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  1. #11
    Senior Member DemostiX's Avatar
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    The last two able, experienced, and knowledgeable stitchers are referring to genuine industrial machines.

    I'm not confused about the difference between genuine commercial / industrial machines and strong domestics. These domestics / home machines are commonly put up and labeled as "industrial" on ebay, complete with displays of multiple layers of stitched denim and belting. An ebay listing label doesn't make them industrial.

    For a reality check on duty cycles, one or more of the old line mfgs, maybe Singer, gives guidance on maintenance frequency for one of their home machines:

    "Once per year, or an estimated 5-8 hours of operation."

    Right, that might be 1% the use of a true industrial machine, where the SM is only operated 1 shift per day, with an 40 hour work-week.

  2. #12
    Pag's Avatar
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    The difference between an industrial sewing machine and a home use is about equal to the difference between a real oven and an ez-bake oven. That ez bake sure makes great cakes, small ones though.

    For the cost of a new machine, used industrial will outshine pretty much always. If you're comparing an industrial machine like a consew 206 to a singer 99k and saying they're equal on a short use basis minus feed issues I say that's like comparing tow ratings of vehicles while pushing them downhill. One sure is cheaper and smaller, but for those times when you can't "roll downhill" that 3/4 HP clutch motor sure seems like a good choice.

    If you are planning on sewing heavy items I'd suggest taking one small piece of advice. Sewing something your machine isn't meant to sew has a higher than acceptable chance of breaking it. If your machine made in the 1930's breaks and you need parts, you might be able to get them, but do you want to risk it?
    --If a cow laughs hard, does milk come out its nose?

  3. #13
    Senior Member BigTurtle's Avatar
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    well i guess im using the term industrial wrong as my large machine is a sears/kenmore made in the 50's if i remember right but is quite large vs todays machines. but it probably isnt made to run such heavy material and straps like i was trying to sew. so it was probably my fault but the way i look at it is if it cant sew what i need it to sew then it isnt worth much to me. and like i said the other portable one was bought new about 6 years ago and is a BIG PIECE OF COW DUDDE LOL.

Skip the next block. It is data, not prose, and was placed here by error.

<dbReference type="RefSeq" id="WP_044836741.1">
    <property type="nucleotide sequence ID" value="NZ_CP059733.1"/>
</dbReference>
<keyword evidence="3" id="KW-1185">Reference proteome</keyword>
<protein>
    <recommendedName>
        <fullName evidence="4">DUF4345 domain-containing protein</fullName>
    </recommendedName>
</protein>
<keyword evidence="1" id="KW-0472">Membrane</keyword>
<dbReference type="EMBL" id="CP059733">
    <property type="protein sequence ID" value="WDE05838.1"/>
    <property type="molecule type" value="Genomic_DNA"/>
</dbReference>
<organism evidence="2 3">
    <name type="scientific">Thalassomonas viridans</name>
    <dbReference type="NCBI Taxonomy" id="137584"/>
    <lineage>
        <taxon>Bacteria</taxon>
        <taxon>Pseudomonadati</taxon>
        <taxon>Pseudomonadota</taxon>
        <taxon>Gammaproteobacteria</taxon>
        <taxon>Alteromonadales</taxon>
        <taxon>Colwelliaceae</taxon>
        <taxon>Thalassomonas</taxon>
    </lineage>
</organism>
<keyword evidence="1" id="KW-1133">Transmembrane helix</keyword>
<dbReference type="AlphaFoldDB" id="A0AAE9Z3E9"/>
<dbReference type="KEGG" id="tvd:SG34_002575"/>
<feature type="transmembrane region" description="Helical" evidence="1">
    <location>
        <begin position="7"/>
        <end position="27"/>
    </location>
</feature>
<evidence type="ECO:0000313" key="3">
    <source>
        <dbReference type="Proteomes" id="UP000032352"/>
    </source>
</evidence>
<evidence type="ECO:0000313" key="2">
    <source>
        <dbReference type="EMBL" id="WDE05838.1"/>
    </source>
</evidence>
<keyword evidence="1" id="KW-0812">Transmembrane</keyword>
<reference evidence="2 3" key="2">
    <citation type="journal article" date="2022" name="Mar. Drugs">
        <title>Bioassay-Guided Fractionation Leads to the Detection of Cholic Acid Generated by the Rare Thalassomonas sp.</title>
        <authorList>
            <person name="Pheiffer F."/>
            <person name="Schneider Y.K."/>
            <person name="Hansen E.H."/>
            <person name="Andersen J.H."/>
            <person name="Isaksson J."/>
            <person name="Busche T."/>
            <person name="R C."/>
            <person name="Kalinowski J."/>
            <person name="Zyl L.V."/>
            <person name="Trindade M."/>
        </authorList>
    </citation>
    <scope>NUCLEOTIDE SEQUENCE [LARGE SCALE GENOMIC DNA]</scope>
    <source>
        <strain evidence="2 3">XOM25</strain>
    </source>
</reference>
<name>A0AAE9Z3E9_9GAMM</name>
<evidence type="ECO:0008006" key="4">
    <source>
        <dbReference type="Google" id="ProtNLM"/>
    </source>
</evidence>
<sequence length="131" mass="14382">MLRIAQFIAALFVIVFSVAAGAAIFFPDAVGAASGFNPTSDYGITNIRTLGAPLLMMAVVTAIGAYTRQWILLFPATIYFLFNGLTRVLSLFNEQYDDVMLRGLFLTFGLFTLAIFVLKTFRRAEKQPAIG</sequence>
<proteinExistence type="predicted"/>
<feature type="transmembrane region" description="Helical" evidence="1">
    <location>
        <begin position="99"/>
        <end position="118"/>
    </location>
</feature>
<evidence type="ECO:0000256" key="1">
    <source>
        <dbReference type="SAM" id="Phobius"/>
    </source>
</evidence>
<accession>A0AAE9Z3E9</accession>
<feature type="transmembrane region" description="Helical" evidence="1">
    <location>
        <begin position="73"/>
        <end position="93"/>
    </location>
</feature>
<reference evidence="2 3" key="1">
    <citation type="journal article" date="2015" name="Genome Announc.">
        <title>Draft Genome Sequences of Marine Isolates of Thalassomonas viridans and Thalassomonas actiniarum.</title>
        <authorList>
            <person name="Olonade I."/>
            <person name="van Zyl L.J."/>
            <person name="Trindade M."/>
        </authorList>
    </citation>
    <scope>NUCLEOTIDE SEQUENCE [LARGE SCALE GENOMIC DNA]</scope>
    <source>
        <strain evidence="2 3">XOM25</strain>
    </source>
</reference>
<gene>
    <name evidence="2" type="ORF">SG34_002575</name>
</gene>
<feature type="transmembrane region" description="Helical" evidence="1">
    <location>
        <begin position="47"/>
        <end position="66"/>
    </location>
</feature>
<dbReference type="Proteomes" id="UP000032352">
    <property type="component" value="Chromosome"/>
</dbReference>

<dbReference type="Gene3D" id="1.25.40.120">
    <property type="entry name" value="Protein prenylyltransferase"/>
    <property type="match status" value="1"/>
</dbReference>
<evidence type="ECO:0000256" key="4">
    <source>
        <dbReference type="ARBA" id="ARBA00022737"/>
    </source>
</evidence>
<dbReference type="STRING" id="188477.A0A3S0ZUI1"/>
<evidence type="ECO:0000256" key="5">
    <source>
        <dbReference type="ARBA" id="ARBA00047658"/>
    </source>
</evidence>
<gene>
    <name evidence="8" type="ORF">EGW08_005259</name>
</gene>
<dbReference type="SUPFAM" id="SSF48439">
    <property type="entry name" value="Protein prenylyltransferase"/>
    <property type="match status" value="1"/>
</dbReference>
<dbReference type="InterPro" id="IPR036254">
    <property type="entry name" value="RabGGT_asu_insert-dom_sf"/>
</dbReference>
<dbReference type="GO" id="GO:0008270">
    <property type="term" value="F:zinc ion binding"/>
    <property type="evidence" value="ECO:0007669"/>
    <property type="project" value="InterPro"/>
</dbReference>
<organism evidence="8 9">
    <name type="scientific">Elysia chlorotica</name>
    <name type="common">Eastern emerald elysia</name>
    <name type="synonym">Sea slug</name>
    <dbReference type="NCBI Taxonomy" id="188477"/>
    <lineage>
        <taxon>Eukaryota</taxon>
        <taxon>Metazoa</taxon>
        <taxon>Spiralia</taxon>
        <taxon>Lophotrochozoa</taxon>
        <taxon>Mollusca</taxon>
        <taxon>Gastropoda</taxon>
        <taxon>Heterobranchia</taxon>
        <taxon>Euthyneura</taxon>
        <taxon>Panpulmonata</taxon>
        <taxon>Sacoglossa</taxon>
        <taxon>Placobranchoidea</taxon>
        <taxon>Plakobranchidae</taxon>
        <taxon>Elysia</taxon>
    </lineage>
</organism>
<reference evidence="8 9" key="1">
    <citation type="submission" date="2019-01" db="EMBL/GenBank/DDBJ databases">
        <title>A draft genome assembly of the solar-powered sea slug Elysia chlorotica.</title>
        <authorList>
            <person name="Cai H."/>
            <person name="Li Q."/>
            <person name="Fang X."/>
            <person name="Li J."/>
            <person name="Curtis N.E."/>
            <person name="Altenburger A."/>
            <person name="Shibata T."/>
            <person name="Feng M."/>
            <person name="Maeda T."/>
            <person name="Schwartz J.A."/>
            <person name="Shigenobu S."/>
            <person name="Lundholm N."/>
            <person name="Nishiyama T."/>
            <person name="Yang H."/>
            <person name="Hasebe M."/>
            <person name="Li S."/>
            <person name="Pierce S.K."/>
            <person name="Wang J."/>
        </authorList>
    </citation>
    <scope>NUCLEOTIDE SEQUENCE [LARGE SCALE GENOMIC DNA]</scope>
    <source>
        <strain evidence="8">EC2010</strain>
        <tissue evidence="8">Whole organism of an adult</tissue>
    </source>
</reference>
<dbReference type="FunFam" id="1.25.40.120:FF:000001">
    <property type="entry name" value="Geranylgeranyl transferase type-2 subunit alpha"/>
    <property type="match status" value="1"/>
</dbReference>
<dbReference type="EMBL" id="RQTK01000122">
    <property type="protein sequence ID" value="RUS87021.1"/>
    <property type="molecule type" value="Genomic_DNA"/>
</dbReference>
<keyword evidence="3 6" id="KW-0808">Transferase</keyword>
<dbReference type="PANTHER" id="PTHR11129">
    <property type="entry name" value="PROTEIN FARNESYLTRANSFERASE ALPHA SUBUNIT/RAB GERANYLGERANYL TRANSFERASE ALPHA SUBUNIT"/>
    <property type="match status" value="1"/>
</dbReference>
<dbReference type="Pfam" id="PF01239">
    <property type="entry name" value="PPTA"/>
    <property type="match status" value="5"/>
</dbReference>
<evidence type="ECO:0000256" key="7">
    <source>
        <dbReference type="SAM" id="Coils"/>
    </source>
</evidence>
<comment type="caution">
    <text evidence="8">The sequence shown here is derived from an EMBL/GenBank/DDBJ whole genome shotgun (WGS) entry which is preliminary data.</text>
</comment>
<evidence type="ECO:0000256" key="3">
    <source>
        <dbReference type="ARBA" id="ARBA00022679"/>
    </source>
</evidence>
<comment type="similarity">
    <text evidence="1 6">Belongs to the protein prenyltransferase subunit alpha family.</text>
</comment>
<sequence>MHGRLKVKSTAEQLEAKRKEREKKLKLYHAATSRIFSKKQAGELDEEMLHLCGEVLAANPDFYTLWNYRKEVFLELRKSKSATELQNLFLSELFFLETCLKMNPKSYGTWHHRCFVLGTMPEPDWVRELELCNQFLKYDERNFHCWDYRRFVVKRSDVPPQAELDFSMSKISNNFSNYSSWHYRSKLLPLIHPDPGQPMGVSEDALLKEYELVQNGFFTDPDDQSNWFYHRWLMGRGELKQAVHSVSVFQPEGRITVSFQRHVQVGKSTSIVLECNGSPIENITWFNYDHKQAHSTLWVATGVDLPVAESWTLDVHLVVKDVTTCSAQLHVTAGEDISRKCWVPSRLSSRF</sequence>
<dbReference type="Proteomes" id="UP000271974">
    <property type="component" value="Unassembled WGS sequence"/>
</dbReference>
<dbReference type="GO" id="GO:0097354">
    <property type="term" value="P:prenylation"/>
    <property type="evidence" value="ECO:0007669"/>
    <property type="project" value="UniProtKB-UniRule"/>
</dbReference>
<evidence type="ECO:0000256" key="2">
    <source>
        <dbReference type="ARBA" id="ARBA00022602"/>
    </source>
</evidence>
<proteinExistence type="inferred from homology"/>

BT
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  4. #14
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    Quote Originally Posted by BigTurtle View Post
    well i guess im using the term industrial wrong as my large machine is a sears/kenmore made in the 50's if i remember right but is quite large vs todays machines.
    If you decide to replace it with a similar machine, use the fly wheel when working such heavy duty projects. You will save the motor and you will be able to feel the machine as it tries to pierce the work. That way you can trouble shoot before any thing serious malfunctions. Remember the heavier the work the higher you top tension needs to be to avoid the birds nests.

    You might also try a leather needle as they are intended for leather or heavy duty non-woven work. Do _not_ use a leather needle on woven material as it will cut the fabric and rupture the weave.

    I would recommend staying earlier than say 1960. That is time when many companies began the shift to plastic/nylon gears. Very heavy duty use will be likely to break those gears as the compounds they used became brittle with age. That is one place the newer machine might be better. The plastics have been improved. But for what you describe you definitely need an all metal drive system.